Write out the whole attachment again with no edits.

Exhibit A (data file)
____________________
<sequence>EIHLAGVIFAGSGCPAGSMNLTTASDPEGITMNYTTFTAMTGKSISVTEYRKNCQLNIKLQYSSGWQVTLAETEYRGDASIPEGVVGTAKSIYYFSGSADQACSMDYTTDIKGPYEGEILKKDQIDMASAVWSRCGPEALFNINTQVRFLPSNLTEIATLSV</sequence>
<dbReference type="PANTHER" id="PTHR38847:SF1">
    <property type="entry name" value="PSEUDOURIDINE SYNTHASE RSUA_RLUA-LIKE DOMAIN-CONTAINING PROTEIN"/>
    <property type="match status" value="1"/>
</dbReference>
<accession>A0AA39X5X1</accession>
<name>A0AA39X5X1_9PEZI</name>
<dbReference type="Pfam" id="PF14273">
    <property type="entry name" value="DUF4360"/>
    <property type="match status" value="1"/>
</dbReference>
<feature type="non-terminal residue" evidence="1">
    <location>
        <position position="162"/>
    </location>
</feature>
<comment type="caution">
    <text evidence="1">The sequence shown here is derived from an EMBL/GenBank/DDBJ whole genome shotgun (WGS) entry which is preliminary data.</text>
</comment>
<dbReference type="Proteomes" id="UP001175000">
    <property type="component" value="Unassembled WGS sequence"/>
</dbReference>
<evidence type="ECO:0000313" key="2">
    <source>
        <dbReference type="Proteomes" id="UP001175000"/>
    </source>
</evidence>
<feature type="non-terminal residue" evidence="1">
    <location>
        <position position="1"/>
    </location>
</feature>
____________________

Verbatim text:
<sequence>EIHLAGVIFAGSGCPAGSMNLTTASDPEGITMNYTTFTAMTGKSISVTEYRKNCQLNIKLQYSSGWQVTLAETEYRGDASIPEGVVGTAKSIYYFSGSADQACSMDYTTDIKGPYEGEILKKDQIDMASAVWSRCGPEALFNINTQVRFLPSNLTEIATLSV</sequence>
<dbReference type="PANTHER" id="PTHR38847:SF1">
    <property type="entry name" value="PSEUDOURIDINE SYNTHASE RSUA_RLUA-LIKE DOMAIN-CONTAINING PROTEIN"/>
    <property type="match status" value="1"/>
</dbReference>
<accession>A0AA39X5X1</accession>
<name>A0AA39X5X1_9PEZI</name>
<dbReference type="Pfam" id="PF14273">
    <property type="entry name" value="DUF4360"/>
    <property type="match status" value="1"/>
</dbReference>
<feature type="non-terminal residue" evidence="1">
    <location>
        <position position="162"/>
    </location>
</feature>
<comment type="caution">
    <text evidence="1">The sequence shown here is derived from an EMBL/GenBank/DDBJ whole genome shotgun (WGS) entry which is preliminary data.</text>
</comment>
<dbReference type="Proteomes" id="UP001175000">
    <property type="component" value="Unassembled WGS sequence"/>
</dbReference>
<evidence type="ECO:0000313" key="2">
    <source>
        <dbReference type="Proteomes" id="UP001175000"/>
    </source>
</evidence>
<feature type="non-terminal residue" evidence="1">
    <location>
        <position position="1"/>
    </location>
</feature>